The success or failure of a film is largely due to the people behind the scenes. It’s difficult to imagine what films such as The Godfather, Annie Hall, or Titanic would have looked like had other people been in charge of their creation. Here are rare photos of some of the most famous directors comfortably working in their environments.
Alfred Hitchcock’s Vertigo Is One Of His Most Iconic Films
Hitchcock filmed Vertigo on location in San Francisco, California, and at Paramount Studios in Hollywood in 1958. The film was revolutionary for the filmmaker’s use of the dolly zoom. The effect distorts perspective and was used to show John “Scottie” Ferguson’s (James Stewart) fear of heights. Above, Hitchcock is pictured directing actress Kim Novak. While the movie received mixed reviews upon its release, it’s now considered one of Hitchcock’s most career-defining films. In 2012, the British Film Institute named it the “best film ever made.” It centers on Scottie, who is hired by an acquaintance to follow his wife.
Stanley Kubrick With Jack Nicholson On The Set Of The Shining
Kubrick filmed most of the interior shots of The Shining on studio sets. The inside of the Overlook Hotel was largely modeled after the Ahwahnee Hotel in Yosemite National Park (it’s now known as Majestic Yosemite Hotel). The lobby was recreated at Elstree Studios in Britain. The 1980 film is based on Stephen King’s 1977 novel. Kubrick was famous for tiring out the cast and crew by doing numerous takes for each scene. He used a Steadicam to create an immersive feel in many parts of the film. The movie is widely regarded as one of the greatest horror movies ever made.
Woody Allen & Gordon Willis Made An Unlikely Pair On The Set Of “Annie Hall” In 1977
Annie Hall is one of Woody Allen’s most famous films. Allen directed and starred in the film alongside Diane Keaton. The romantic comedy centers on Alvy “Max” Singer, who tries to figure out why his relationship with a woman named Annie Hall didn’t work out. The movie was filmed largely on the South Fork of Long Island. Allen worked with cinematographer Gordon Willis, which seemed like an odd match at the time because Willis was known for more dramatic work, such as The Godfather. It marked the beginning of a long and fortuitous partnership. Annie Hall won Academy Awards for Best Picture, Best Director, and Best Actress.
Steven Spielberg Shot E.T. The Extra-Terrestrial In Chronological Order
E.T. centers on a young boy named Elliott who becomes friends with an extraterrestrial who is stranded on Earth. The 1982 film was based on the imaginary friend Steven Spielberg made up following his parent’s divorce in 1960. The movie was mostly filmed in chronological order, which is very unusual. The process enabled the young actors to give more powerful and emotional performances. Most of the film was shot in Culver City, located outside of Los Angeles. Fans and critics loved the film, which was nominated for nine Academy Awards. Spielberg made the film after a string of hits, including Jaws, Close Encounters of the Third Kind, and Raiders of the Lost Ark.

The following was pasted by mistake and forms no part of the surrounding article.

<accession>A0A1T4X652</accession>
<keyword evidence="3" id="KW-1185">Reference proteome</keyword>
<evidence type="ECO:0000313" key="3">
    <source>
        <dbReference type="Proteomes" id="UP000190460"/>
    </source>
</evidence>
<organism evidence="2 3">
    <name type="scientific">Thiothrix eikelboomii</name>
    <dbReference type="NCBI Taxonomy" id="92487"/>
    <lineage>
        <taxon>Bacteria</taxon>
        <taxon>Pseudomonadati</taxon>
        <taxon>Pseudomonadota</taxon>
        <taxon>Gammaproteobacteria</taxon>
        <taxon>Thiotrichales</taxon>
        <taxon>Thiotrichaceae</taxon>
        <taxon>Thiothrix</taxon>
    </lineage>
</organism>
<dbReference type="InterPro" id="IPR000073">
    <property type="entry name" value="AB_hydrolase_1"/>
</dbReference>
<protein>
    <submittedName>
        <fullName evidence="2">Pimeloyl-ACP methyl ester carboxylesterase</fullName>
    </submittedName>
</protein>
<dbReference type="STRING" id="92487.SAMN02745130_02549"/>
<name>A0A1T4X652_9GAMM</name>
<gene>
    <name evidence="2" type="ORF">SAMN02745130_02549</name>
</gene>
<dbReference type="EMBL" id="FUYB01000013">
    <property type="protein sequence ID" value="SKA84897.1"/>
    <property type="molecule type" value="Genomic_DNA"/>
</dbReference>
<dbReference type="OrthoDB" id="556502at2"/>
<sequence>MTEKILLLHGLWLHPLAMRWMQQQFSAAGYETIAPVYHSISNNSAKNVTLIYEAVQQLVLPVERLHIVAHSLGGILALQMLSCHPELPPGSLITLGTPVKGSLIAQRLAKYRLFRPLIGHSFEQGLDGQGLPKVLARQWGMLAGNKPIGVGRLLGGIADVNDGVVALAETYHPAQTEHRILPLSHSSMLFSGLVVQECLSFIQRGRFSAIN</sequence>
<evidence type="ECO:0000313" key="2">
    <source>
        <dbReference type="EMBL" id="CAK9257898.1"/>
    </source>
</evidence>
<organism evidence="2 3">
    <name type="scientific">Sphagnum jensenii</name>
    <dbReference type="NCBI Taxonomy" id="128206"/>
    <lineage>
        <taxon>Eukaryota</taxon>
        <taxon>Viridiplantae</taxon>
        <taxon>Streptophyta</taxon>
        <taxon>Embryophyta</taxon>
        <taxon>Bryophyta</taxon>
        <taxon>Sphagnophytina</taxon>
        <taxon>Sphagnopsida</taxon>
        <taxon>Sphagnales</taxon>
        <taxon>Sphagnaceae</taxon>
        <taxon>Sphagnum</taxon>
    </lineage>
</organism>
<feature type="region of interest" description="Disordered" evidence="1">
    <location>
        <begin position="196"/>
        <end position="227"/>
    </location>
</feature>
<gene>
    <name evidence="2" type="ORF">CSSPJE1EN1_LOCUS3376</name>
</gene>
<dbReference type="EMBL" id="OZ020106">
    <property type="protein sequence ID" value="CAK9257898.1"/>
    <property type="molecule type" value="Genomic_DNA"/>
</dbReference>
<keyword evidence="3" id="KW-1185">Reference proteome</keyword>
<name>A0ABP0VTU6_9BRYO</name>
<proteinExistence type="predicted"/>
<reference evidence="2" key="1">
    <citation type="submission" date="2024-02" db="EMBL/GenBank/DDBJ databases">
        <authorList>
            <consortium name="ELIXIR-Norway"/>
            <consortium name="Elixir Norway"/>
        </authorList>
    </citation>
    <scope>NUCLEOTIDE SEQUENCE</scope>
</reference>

Orson Welles & Rita Hayworth Divorced After The Lady From Shanghai Was Released
The Lady From Shanghai is a 1947 film noir based on the novel “If I Die Before I Wake” and was filmed in the studio and on location in San Francisco. Orson Welles cast his wife, Rita Hayworth, as Elsa. He created some controversy by having Hayworth cut her famous long hair and bleaching it blonde. Columbia Pictures President Harry Cohn was upset by the drastic change, feeling it ruined the actress’ iconic appearance. While the movie didn’t do well upon its release, the final scene featuring a hall of mirrors cemented it in the film noir genre. Welles and Hayworth divorced shortly after it was released.
Martin Scorsese & Robert DeNiro On The Set Of Taxi Driver In 1976
Neo-noir psychological thriller Taxi Driver starred Robert DeNiro and Jodie Foster. The 1976 movie, which was nominated for four Academy Awards, was filmed during a heat wave and sanitation strike in New York City. Scorsese’s aim was to make the moviegoer feel as if he or she was in between a state of sleeping and waking. It’s considered one of the greatest films of all time. Fellow filmmaker Brian DePalma introduced Scorsese to DeNiro. While Scorsese had made Mean Streets and a couple other films beforehand, Taxi Driver really cemented his status as a competent filmmaker. Unfortunately, his follow-up film, New York, New York, bombed at the box office.”
Roman Polanski Made Rosemary’s Baby A Decade Before He Fled The United States